Friday, 27 February 2015

Assigning Blame

My good friend Elfie who lost her son last month has no patience for people who think they can advise parents on how to "get over it".  Because if suicide isn't bad enough, apparently blame must be assigned.  Items to be claimed are:

Parents. ... Meds. ... Doctors. ... Psychologists. ... Public School System. ... Bullies. ... Sugar. ... Video Games. ... Goth Subculture. ... Dubstep. ... Winter. ... Allergies. ... GMOs.

If anyone thinks discussing where the blame lies with a grieving parent is in any way helpful to said grieving parent, please pick up the "If Only" forms at the front desk and fill them out with a ballpoint pen. Press hard to be sure you've transferred your information to all 10 carbon copies.

The white copy may be filed with the grieving parent.  The yellow copy is for the cashier at the grocery store checkout.  Cyan for the guy at the coffee shop.  Lime may be submitted to any fast food outlet.  Puce should be submitted only to those parents who wear reflective vests at recess in the school yard.  Magenta is for the parents who hang around the kindergarten enclosures.  Lavender for the guy who dropped out of med school after the first year, but who holds onto his authority by saying he went to med school.  Goldenrod goes to someone who knows someone else whose kid had a problem with bullies, but he pulled through OK.  Robin's-egg blue should be submitted only to a school principal.  Retain the pink for your own records, and future ranting.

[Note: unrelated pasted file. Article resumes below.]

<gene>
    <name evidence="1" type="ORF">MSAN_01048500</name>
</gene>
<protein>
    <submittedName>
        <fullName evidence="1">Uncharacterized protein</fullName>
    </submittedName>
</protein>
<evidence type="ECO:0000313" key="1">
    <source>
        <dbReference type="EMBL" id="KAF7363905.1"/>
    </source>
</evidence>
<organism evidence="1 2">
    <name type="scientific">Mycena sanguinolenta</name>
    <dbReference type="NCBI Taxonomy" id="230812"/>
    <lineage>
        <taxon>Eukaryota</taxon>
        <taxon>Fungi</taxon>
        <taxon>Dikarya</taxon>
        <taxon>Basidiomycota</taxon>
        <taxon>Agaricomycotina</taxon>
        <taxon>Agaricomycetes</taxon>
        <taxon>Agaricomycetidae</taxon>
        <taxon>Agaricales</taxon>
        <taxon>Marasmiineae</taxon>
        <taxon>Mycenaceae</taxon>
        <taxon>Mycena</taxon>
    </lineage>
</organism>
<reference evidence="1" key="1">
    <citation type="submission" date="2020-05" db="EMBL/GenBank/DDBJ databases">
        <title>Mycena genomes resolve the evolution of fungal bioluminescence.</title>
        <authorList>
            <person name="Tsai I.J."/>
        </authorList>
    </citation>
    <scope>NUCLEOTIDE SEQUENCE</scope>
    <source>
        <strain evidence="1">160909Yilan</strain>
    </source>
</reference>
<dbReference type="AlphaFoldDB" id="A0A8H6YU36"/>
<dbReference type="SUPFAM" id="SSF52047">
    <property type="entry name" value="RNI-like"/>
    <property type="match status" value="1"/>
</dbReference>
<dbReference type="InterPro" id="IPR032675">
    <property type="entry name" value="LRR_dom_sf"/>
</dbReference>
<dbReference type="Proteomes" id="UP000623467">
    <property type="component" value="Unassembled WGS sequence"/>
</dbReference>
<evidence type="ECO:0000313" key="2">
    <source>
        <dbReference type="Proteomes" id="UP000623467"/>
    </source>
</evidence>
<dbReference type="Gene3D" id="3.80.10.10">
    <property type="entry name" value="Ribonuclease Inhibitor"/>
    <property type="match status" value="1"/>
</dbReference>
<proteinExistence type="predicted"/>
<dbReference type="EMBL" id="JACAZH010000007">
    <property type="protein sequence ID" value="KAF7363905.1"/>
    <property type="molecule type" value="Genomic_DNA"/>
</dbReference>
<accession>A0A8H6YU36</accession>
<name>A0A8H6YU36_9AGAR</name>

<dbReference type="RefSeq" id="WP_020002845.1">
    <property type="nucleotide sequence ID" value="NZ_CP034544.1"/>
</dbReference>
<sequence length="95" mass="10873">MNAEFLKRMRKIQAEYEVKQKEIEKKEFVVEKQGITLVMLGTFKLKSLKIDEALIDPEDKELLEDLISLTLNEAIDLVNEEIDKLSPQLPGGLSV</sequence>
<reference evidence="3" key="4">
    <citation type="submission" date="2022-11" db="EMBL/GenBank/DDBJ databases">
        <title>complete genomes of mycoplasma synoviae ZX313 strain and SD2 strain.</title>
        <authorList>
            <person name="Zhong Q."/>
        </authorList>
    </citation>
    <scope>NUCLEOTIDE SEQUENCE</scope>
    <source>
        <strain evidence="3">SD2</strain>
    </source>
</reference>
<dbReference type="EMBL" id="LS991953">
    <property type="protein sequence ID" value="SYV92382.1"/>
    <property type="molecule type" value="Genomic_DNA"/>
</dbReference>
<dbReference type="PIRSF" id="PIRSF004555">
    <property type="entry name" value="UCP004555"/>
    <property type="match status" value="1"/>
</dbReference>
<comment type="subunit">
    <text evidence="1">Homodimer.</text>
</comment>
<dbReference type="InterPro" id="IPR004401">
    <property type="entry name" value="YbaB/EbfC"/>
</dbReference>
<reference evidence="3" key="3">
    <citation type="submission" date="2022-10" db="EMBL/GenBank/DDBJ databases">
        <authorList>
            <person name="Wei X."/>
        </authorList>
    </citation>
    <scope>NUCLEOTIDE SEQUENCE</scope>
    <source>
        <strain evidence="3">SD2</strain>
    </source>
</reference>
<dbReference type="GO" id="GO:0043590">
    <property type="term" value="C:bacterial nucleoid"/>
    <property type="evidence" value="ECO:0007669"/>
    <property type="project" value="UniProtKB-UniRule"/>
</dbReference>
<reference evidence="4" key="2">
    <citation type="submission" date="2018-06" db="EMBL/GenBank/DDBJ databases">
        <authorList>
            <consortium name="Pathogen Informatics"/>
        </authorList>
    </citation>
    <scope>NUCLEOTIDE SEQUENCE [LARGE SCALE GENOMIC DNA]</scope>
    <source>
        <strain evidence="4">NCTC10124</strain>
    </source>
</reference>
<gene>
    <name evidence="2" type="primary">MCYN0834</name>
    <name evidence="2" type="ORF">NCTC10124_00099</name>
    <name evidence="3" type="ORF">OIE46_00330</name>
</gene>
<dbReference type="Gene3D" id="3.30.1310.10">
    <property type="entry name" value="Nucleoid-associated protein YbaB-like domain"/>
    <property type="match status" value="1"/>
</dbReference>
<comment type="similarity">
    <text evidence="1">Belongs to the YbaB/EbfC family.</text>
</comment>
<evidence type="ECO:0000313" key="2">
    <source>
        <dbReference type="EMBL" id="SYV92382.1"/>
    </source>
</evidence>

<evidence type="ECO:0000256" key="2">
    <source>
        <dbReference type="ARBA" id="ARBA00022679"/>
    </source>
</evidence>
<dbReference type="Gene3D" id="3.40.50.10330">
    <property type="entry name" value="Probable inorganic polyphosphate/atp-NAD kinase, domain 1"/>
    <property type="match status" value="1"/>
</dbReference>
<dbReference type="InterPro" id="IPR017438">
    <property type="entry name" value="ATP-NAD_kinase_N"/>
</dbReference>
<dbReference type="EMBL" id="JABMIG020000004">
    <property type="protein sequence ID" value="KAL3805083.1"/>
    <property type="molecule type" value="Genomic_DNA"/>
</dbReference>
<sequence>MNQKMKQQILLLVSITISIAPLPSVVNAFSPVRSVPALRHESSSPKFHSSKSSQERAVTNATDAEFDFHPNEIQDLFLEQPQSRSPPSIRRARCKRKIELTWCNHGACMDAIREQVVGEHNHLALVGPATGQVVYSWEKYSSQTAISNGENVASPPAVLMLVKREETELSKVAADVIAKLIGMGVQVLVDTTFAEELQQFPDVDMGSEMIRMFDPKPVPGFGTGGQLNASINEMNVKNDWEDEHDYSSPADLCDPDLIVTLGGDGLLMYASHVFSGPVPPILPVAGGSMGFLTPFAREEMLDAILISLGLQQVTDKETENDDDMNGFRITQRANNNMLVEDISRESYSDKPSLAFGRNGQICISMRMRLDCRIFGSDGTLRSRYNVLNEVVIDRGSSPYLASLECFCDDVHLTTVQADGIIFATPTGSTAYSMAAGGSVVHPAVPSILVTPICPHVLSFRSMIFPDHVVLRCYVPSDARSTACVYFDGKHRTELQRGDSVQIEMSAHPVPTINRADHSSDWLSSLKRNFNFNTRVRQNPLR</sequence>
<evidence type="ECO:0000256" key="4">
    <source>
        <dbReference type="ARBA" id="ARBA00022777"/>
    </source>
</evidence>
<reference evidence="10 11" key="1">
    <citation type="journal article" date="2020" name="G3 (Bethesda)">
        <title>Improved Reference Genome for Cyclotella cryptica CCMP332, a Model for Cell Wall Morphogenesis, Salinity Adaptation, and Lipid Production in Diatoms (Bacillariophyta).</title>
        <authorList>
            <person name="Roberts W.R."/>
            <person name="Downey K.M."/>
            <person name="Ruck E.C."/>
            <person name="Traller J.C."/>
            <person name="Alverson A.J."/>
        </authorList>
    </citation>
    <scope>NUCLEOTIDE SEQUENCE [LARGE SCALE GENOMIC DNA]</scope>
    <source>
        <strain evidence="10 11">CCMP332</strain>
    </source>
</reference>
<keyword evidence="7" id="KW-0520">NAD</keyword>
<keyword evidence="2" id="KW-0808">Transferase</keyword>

Fill out a separate "You Shoulda" form each time the local daily paper publishes another article on raising resilient children.

It's logical to want to find reasons for a tragic event.  However, placing blame is counter-productive.  A big part of the issue is that since the advent of the Internet, lots of people suffer from "know-it-all-itis".  This has a tendency to make them ignoramuses if they think it's okay to discuss blame with the very people who need support at a time when the last thing they want to hear is who or what was at fault.

Sometimes we have to accept that things can happen for no reason.

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